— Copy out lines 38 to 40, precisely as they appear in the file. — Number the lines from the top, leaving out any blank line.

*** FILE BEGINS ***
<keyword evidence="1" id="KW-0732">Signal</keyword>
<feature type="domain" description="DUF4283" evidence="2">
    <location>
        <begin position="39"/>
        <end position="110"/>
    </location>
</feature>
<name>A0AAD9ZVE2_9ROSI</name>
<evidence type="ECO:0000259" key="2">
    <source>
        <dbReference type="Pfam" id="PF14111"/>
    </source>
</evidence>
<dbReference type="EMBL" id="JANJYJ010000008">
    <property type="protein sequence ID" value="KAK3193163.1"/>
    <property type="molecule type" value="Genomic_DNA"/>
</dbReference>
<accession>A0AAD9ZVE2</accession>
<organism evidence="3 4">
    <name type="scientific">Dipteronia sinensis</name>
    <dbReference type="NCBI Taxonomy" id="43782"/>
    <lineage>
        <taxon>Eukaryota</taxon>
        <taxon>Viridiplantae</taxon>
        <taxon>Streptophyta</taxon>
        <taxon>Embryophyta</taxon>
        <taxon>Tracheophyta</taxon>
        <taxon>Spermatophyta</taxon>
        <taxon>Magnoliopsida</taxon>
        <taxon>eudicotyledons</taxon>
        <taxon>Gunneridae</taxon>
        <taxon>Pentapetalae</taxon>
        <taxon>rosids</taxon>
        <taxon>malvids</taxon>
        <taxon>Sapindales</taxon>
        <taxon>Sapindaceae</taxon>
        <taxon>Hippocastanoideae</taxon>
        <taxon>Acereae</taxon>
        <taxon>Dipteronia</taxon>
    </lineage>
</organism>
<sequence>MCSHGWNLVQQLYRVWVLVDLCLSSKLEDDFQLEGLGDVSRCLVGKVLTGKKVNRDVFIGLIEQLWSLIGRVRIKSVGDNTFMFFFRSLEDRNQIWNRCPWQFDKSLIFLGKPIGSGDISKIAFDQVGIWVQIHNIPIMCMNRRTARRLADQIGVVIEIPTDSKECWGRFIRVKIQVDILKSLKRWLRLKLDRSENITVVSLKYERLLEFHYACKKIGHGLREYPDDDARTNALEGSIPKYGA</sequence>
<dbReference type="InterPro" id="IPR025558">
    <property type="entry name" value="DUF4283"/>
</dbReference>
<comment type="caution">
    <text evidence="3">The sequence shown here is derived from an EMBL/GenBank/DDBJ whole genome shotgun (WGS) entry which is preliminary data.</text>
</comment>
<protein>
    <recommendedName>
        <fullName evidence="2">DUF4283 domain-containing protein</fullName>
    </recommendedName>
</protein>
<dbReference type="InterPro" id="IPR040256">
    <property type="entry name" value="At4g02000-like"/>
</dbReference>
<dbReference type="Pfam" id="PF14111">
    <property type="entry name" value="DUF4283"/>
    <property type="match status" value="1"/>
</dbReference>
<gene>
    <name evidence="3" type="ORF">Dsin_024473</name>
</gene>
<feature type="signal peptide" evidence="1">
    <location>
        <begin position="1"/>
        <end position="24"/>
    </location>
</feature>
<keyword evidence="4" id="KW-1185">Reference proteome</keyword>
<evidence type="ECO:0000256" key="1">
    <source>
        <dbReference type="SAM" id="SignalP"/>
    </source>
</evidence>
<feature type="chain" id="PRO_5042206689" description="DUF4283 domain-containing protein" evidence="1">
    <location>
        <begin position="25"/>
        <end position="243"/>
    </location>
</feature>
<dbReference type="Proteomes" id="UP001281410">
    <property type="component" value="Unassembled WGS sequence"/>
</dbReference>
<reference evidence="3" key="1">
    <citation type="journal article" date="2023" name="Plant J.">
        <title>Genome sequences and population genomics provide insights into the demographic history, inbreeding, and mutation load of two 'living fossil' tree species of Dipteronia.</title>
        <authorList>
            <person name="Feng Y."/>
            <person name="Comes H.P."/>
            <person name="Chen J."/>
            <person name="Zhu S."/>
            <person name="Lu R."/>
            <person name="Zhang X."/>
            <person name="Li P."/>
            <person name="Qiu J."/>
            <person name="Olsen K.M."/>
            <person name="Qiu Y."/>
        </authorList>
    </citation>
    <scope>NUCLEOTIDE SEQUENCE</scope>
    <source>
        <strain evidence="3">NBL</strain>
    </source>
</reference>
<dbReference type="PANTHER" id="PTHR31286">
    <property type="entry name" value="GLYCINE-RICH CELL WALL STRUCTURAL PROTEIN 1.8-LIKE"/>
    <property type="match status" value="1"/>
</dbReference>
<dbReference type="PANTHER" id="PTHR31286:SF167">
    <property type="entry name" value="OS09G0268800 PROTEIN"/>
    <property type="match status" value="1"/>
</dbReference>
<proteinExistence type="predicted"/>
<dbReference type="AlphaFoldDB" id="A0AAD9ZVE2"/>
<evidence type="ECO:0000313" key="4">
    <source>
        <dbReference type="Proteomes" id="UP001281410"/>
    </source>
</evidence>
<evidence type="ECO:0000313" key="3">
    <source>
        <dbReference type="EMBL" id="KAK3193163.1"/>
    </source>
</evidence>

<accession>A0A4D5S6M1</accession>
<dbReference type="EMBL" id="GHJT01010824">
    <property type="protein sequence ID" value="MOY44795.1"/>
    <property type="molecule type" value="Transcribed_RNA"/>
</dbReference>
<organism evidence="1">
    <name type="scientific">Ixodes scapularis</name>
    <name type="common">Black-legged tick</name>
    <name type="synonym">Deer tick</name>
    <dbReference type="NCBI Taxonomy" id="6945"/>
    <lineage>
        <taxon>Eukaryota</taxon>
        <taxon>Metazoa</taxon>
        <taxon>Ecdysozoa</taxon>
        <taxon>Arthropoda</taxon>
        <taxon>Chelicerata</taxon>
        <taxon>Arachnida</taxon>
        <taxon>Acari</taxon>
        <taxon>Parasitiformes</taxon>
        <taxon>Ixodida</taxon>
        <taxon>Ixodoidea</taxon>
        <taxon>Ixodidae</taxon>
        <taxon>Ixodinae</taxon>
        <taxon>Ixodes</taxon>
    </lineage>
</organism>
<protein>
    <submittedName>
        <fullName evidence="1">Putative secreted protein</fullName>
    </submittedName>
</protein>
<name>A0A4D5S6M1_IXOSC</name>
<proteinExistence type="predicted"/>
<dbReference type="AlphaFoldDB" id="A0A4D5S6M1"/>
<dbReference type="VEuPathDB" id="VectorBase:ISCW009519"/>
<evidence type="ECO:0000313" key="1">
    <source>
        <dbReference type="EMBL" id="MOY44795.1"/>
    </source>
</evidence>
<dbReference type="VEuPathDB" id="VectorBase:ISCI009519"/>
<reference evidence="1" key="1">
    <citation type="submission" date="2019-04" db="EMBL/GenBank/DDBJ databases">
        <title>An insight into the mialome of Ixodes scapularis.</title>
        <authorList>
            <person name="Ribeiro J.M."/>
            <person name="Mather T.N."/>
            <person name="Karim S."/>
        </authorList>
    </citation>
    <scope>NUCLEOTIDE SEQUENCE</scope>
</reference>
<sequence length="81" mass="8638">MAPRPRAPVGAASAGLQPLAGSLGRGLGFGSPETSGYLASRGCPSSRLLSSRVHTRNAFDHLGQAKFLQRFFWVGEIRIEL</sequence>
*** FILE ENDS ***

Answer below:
        <taxon>Acereae</taxon>
        <taxon>Dipteronia</taxon>
    </lineage>